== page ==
For those who work with youth, managing challenging behaviours that interfere with development, learning or success can be both frustrating and exhausting. This workshop will review challenging behaviours related to aggression, non-compliance and attention-seeking, and will provide a framework for intervening with these behaviours. Participants will analyse the effectiveness of their current approach and develop insights into what is happening when attempts at intervention do not work. They will gain a clear understanding of how to structure interactions for positive outcomes and will be provided with a coaching model to bring out the best in youth who exhibit challenging behaviours.

  • What are Challenging Behaviors?
  • Your Response and the Role of Empathy
  • When Challenging Behavior Escalates
  • Coaching and Providing Direction
  • Finding Your Interaction Style
  • Positioning Yourself to Coach
  • Behavior Guidance
  • A Coaching Model for Challenging Behaviors
  • Aggressive Reactions
  • Key Concepts in Defusing Aggression
  • Coaching to Guide Aggression
  • Noncompliance
  • Key Concepts in Reshaping Noncompliance
  • Coaching to Guide Noncompliance
  • Attention Seeking
  • Key Concepts in Attention Seeking
  • Coaching to Guide Attention Seeking

This workshop will illustrate one effective advocacy-media partnership and how participants can learn from its successes and challenges. Participants will discuss how journalists and professionals who work to address sexual violence can best avoid potential pitfalls, capitalize on advantages, and successfully partner with one another to further the movement to end gender-based violence. Participants will also develop an action plan to enhance their relationships with media partners. Objectives:

As a result of this session, participants will be better able to:

  • Describe the dynamics that make partnerships with news organizations difficult.
  • Recognize opportunities for success by working with journalists.
  • Identify five key strategies to develop and foster effective relationships with media partners.
  • Develop an action plan to enhance media relationship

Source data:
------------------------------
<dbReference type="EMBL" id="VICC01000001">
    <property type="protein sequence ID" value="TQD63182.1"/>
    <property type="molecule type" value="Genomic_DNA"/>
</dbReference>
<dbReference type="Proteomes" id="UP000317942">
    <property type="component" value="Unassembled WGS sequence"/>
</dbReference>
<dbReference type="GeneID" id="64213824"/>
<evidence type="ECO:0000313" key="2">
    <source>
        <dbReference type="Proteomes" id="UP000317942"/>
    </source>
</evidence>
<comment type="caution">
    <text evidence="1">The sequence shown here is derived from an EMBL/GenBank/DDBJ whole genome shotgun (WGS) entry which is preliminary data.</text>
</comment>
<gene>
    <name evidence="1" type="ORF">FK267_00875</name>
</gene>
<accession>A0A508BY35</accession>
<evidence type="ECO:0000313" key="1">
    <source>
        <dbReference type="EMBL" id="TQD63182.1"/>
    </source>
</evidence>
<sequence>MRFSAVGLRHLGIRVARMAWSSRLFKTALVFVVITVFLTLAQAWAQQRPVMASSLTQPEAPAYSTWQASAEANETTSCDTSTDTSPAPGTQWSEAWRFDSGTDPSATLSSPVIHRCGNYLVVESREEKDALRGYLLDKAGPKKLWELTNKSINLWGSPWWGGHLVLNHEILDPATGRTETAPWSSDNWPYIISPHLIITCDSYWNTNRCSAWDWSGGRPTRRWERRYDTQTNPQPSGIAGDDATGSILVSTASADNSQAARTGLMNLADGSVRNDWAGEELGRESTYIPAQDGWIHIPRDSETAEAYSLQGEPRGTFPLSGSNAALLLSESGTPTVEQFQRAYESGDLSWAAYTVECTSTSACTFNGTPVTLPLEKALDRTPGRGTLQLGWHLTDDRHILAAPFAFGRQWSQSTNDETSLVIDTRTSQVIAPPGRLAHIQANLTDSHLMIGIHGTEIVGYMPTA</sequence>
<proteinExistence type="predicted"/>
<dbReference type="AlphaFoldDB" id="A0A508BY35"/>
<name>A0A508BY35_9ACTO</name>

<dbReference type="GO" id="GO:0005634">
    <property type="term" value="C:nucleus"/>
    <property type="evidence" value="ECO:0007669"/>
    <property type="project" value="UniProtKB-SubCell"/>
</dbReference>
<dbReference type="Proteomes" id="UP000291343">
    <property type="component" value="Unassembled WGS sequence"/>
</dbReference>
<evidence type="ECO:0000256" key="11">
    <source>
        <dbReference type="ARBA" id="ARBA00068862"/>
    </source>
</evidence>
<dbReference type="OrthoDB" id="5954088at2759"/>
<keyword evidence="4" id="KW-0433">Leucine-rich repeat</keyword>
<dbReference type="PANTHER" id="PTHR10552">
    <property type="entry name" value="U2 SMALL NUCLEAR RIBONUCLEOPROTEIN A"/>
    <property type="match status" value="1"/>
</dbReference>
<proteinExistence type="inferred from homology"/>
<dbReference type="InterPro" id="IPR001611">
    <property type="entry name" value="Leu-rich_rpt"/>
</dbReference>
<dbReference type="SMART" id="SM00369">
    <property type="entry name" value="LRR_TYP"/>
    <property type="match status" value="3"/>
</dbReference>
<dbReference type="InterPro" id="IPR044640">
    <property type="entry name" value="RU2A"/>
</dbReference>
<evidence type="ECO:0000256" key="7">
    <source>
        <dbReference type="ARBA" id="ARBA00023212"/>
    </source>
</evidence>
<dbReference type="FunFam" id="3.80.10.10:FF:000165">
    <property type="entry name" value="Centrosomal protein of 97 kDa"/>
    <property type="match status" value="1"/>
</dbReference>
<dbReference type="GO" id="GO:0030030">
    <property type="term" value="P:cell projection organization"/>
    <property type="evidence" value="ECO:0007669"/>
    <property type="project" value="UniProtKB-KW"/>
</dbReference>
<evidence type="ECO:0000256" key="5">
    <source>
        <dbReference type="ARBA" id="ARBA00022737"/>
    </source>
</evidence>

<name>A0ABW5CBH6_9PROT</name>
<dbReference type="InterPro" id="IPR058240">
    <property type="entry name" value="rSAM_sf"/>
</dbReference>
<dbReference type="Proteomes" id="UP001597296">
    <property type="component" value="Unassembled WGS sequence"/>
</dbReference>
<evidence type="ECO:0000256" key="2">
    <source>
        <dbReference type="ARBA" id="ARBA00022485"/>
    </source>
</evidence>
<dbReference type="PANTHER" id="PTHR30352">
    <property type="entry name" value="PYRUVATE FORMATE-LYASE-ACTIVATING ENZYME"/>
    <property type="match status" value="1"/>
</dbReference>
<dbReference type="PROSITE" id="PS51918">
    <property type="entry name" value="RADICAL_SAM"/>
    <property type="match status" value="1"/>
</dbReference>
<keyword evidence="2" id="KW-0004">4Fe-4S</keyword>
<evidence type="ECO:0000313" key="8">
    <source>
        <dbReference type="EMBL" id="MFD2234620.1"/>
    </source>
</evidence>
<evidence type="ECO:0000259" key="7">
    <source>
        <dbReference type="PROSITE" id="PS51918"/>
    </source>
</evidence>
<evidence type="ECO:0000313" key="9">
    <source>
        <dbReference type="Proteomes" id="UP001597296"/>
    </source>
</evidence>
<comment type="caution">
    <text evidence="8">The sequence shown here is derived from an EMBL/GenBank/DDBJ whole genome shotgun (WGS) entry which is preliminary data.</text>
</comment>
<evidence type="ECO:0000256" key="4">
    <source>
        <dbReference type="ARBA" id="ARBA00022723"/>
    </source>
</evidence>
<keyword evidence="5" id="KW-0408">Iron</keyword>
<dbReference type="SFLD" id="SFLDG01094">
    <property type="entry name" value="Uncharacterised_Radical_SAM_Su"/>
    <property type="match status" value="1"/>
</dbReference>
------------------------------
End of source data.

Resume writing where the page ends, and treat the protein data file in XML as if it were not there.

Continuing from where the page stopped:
Cases where the perpetrator employs constructive force present unique challenges, especially when the sexual assault involves minimal to no force or when there are multiple sexual assaults. Examples of such cases include but are not limited to sexual assault by police officers, teachers, religious professionals and military members on subordinates. Constructive force cases present additional challenges to those normally encountered in non stranger sexual assault cases. To overcome these challenges, investigators and prosecutors must conduct offender focused investigations and prosecutions while simultaneously supporting victims and connecting them with the support and care they need to heal. In addition, the investigation must put the sexual assault into context by examining the power differential and history of the relationship between the victim and perpetrator to determine whether the perpetrator employed any grooming techniques or attempts to mask the crime. It must also examine the environment in which the sexual assault occurred.

As a result of this session, participants will be better able to:

  • Examine multidisciplinary strategies for investigating and prosecuting constructive force sexual assault cases.
  • Explore the different dynamics and legal issues involved when constructive force is used to perpetrate a sexual assault.
  • Identify tools for overcoming the consent defense in constructive force sexual assault cases.
  • Evaluate tools for conducting an offender focused investigation and prosecution in constructive force cases while simultaneously supporting victims and connecting them with the care and support they need to heal.

The ABCD approach to community development is an exciting and rapidly developing approach both internationally and across the UK and has been adopted by the Health and Social Care Partnership in Aberdeen City. ABCD builds on the assets that are already found in the community and mobilizes individuals, associations, and institutions to come together to build on their strengths -- not concentrate on their needs.  The workshop will help us look at ourselves as individuals as well as the communities we live and work in and challenge our thinking - if we are going to change practice we need to practice change!

This workshop will be delivered by Liz Howarth and Anne-Marie Steehouder- Ross who are passionate about the ABCD approach and have spent a number of years working with different communities in Aberdeen city and beyond.